Like many of you, I just didn't have words last week. I will never have adequate words about the suffering of those wounded or killed. But I have wanted to write about the truly awesome defiance of the running community in the face of such heinous acts. If reading this helps you, great. If not, that's ok too.
As some of you know, I grew up in a small town in West Virginia. I am a third generation West Virginian, and I'm very proud of that. I am passionate about Appalachia and will defend it any where. I'll also be the first to admit that there are things about its socioeconomics and its sociology that are difficult for outsiders to understand. I've found it difficult, for example, to explain to people the state's motto, "Montani Semper Liberi," or, "Mountaineers are always free," and what that fierce independence means to West Virginians. I've found it difficult to contrast that sentiment of independence with the suffocating social norms of my hometown. I've found it difficult to describe the conflicting realities of startling generosity and nail-toughness, both of which are by-products of the devotion to independence. Independence, and a heritage of tragedy, both man-made and beyond man's control.
The tragedy. My best friend loves Felicity. She has carried this quote around in her head for years: "I'm convinced that tragedy wants to harden us, and that our mission is never to let it."
My bff is the most amazing woman. She has embodied this quote. And yet I've never been sure if our fair state (we grew up together) has. Where we grew up, I always had this feeling that people believed that the best times were behind us.* From the outside, I heard a professor at Penn State tell us one day that "life in that part of Appalachia is hard." What did this mean? That if you face tragedy for long enough, you harden.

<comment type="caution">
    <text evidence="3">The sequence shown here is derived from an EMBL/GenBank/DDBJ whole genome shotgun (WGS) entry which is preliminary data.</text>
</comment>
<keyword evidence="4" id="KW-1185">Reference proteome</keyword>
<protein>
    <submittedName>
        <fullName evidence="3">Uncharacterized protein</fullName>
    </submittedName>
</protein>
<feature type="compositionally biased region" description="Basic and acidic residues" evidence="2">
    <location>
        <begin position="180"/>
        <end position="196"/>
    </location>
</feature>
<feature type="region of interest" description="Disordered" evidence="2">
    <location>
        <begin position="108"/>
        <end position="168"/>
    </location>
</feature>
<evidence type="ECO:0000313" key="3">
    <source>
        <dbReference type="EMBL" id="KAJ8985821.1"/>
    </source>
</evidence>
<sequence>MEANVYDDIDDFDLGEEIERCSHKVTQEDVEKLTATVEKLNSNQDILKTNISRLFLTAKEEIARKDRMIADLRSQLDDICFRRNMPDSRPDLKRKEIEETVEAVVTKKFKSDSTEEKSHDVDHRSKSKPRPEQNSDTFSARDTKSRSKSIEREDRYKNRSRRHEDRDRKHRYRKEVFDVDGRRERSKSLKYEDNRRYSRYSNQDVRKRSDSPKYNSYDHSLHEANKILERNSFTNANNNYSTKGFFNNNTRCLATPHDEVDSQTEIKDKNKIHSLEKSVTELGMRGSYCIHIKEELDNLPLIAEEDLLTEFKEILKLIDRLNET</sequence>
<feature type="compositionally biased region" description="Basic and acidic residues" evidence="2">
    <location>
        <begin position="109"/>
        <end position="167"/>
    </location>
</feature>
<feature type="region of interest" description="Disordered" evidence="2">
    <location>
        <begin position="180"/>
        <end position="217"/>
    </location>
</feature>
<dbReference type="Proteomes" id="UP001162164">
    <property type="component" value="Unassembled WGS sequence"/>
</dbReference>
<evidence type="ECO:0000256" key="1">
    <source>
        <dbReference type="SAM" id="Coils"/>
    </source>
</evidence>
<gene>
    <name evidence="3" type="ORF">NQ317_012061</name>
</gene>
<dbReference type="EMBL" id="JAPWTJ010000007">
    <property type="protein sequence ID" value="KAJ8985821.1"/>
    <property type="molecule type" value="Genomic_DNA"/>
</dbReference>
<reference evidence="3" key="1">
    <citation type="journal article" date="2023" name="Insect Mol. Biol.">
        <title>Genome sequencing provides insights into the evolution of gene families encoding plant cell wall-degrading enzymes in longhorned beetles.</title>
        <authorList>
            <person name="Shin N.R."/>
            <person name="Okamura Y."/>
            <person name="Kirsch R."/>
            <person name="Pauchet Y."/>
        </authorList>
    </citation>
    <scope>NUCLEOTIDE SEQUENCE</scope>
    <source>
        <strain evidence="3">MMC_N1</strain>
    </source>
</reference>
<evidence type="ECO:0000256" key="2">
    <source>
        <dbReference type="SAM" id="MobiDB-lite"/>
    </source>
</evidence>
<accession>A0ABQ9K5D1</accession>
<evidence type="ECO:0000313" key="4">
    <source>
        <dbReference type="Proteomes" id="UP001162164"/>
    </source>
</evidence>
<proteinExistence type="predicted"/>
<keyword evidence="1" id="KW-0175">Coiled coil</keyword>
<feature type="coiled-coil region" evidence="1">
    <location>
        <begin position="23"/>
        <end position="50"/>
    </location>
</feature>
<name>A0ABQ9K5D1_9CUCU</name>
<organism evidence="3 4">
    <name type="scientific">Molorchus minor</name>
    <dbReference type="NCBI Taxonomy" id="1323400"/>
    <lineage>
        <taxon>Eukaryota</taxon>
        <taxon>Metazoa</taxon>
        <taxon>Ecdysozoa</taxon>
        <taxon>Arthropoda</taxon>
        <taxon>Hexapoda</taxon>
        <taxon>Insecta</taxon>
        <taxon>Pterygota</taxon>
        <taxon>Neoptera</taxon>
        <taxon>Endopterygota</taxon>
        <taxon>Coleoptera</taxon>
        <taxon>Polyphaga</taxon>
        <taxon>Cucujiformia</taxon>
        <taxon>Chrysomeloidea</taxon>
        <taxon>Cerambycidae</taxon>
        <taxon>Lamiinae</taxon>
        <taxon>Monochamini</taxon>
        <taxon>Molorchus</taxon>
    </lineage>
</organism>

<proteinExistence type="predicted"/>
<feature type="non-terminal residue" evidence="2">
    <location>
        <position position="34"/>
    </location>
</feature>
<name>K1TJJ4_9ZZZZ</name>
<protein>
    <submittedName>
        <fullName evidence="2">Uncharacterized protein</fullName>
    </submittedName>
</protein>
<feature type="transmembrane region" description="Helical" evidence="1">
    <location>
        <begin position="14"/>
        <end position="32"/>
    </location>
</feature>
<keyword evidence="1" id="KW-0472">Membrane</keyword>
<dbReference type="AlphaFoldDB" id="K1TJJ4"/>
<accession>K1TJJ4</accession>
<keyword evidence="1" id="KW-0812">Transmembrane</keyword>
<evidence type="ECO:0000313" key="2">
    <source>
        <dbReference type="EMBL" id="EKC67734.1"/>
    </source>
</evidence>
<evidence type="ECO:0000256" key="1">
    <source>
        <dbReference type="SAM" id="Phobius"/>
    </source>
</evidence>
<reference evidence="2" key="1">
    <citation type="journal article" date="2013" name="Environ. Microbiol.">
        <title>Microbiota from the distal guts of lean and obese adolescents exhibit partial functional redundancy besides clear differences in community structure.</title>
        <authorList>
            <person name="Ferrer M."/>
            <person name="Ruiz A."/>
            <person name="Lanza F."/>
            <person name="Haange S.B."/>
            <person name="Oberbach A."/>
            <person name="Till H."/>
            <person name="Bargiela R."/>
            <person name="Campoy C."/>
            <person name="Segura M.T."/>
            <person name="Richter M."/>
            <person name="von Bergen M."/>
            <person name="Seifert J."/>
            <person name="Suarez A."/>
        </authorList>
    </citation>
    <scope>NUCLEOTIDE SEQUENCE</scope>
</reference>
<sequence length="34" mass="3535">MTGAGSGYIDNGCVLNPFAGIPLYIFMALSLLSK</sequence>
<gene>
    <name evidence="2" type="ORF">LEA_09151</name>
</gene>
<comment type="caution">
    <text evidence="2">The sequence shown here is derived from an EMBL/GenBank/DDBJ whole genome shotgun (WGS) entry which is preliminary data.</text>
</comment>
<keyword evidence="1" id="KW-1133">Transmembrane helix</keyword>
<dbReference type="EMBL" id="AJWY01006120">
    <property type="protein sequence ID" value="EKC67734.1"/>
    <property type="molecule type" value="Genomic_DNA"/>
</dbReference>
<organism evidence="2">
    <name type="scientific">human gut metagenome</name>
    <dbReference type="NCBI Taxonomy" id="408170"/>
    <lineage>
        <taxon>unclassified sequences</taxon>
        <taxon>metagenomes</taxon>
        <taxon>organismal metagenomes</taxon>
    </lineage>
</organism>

I think as a consequence of this, when the massacre happened at Virginia Tech (where I got my Masters just a few years prior), I was afraid that people would see Tech differently, would disinvest in it, that it would become marked. It did not. When the bombings happened last week, I was afraid that the Boston Marathon would be marked. I was afraid that other runners, like me, would think twice before asking their plus-ones, children, nieces, and nephews to cheer for them at the finish. It had been only a week since my precious family stood at the 13.0 mark cheering for me! How could I not be, in retrospect, terrified?
The Lola Papers has it right in her tribute for Boston. The attacks were meant to make a mockery of freedom, and they failed. I heard her read this essay before the STL Unity Run for Boston. She's also right that the spirit of running cannot be broken. She's said all this so well, I will not repeat it.
What I will say is that I got into distance running because grad school part deux was kind of awful for the first few years, and I needed some diversion if I was going to avoid giving up on humanity. Team in Training, and with it my first half-marathon did just that. And now, almost exactly 6 years later, distance running has done that again--renewed my faith in humanity, and my faith in hope, in a drastically more significant way. The response from the running community has been incredible. Arm bands at the London Marathon. Unity runs all over the world. The Boston One Fund, and all sorts of companies donating proceeds from various sales to the fund. Fundraising pages for victims. Runners coming out of the woodwork more determined than ever to qualify for, and to run Boston. It's undeniable. It's unavoidable. It's awesome.
In some part, this is why we run. We are part of this. Running is my freedom, a freedom I have defended. It has been a place to preserve my own humanity and to see the best in others. For that, I have nothing but thanks.
*there are certainly exceptions to this. Wow, are there.